Some recent studies on estuarine physical processes and water quality improvement in the Golden Horn

ALPAR Ş. B., Ünlü S.

General Assambly of European Geosciences Union, France, 1 - 04 April 2004

  • Publication Type: Conference Paper / Full Text
  • Country: France
  • Istanbul University Affiliated: Yes


The Golden Horn - which makes Istanbul metropolis (Turkey) what it is - is one of the
coastal plain estuaries that provide a broad range of services to society. This historic
estuary was a marvel of nature and preserved its natural beauty for centuries until the
grey hands of industrialization hit there ignorantly. Since the early 1950Šs it has been
suffering from severe domestic and industrial pollution that resulted in heavy and
unplanned urbanization along its shorelines. Overall urban planning was disregarded
and only short term measures were taken, with the result that the area became a dense
industrial zone lacking hygienic standards or even basic infrastructural or technical
facilities. Increased sediment deposition coupled with weakened water circulation
has hindered the self-purification capacity of the estuary. Last decade, a collaborative
environment project was carried out to save the Golden Horn from its malodorous,
swamp-like state. These efforts made available to the citizens many recreation areas,
entertainment facilities and cultural opportunities; as well as revived and brought
its historic mission back along its coasts. In order to promote, ensure and sustain
the rational and efficient management of the Golden Horn estuarine system where
scientists, organisations concerned, local communities and individuals with diverse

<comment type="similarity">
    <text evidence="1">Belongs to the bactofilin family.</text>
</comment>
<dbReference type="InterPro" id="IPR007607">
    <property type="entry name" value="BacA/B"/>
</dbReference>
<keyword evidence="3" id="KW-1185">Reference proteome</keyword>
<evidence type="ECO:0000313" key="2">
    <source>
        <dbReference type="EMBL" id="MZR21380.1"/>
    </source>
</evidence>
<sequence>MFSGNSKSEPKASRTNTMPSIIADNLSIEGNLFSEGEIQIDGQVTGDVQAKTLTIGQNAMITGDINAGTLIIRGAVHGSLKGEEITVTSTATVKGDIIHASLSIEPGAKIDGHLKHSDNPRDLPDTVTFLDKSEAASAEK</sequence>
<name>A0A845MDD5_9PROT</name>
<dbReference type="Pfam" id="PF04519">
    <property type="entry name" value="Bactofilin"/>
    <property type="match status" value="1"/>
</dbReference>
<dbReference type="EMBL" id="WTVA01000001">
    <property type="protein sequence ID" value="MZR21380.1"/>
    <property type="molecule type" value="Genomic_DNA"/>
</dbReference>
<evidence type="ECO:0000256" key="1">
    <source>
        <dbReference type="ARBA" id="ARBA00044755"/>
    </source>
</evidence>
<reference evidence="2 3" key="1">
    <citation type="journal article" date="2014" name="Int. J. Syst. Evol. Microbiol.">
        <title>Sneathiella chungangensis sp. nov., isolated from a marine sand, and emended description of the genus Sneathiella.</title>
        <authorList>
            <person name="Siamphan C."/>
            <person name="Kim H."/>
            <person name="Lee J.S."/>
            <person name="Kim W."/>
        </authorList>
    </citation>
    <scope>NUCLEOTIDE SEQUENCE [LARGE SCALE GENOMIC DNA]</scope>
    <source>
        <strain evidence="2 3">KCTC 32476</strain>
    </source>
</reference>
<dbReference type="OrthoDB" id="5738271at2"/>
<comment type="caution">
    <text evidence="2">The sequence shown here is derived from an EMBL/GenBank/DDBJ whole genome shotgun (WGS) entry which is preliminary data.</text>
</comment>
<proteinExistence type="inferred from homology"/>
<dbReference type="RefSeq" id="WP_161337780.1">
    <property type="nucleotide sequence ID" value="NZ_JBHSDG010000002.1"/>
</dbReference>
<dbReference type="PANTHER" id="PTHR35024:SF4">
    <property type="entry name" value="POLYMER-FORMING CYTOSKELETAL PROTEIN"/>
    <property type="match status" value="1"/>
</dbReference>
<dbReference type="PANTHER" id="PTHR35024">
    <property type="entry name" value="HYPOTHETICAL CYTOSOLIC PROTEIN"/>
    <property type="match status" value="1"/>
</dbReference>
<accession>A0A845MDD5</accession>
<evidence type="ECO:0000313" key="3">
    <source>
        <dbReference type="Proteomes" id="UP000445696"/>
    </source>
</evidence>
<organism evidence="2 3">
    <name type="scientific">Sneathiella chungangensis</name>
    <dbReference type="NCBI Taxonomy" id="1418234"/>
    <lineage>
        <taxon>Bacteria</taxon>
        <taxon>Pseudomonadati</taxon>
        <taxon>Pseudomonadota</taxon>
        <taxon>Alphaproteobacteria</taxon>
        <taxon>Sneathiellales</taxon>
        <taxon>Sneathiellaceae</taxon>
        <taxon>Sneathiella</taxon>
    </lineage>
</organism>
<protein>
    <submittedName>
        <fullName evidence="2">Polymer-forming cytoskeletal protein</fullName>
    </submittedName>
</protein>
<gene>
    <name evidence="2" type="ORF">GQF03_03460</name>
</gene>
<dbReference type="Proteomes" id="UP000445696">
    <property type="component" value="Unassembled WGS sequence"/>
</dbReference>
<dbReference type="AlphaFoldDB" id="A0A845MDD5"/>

expertise would collaborate within a partnership approach; one should understand
what problems this estuary is opposed to.
On the basis of new oceanographic data, we make an attempt to summarize both
some of the more recent estuarine physical studies (hydrographic structure, water
circulation and quality) that have been undertaken during the last several years in
the Golden Horn, as well as some of the trends in progress that they represent. The
estuarine water body is mainly governed by the hydrodynamic conditions of the
Strait of Istanbul (Bosphorus) and the input from creeks. The major pollutants are
suspended solids, organic matter, nutrients, heavy metals and hydrocarbons. These
pollutants were discharging into the estuary from point and non-point sources. Fresh
water drainage seasonally delivers nutrients in dissolved and particulate form. The
exchange of the estuarial waters with the open sea allows rapid changes in salinity,
temperature, nutrients and sediment load. Transient (3 days) but important PAH
pollution has even been defined within the estuarine surface waters due to some oil
spill originated from ship accidents occurred in the Bosphorus. Acoustic Doppler data
show that the current system in the estuary could be much more intricate, affected by
bathymetry and eddies at the exit. The floating bridges crossing the estuary still affect
the water circulation in a negative way.
These results can be assessed as baseline input for the hydrological and environmental
management of the Golden Horn estuary. Cooperative management arrangements are
essential to achieve successful management of this historic estuary. Because of the
possible environmental impacts, new projects and operation / maintenance activities
must be consistent with national environmental policies which should be based on
protection/usage equilibrium enabling human activities and natural environment to
co-exist in productive harmony including preservation of historic and archeological
resources of the area. The efforts relating to the rehabilitation program should
encompass both the water column and bottom deposits so as to prevent uptake of
chemicals into the food chain, whilst protection should cover the upland habitat and
drainage areas of the creeks flowing into the estuary with in-situ pollution measures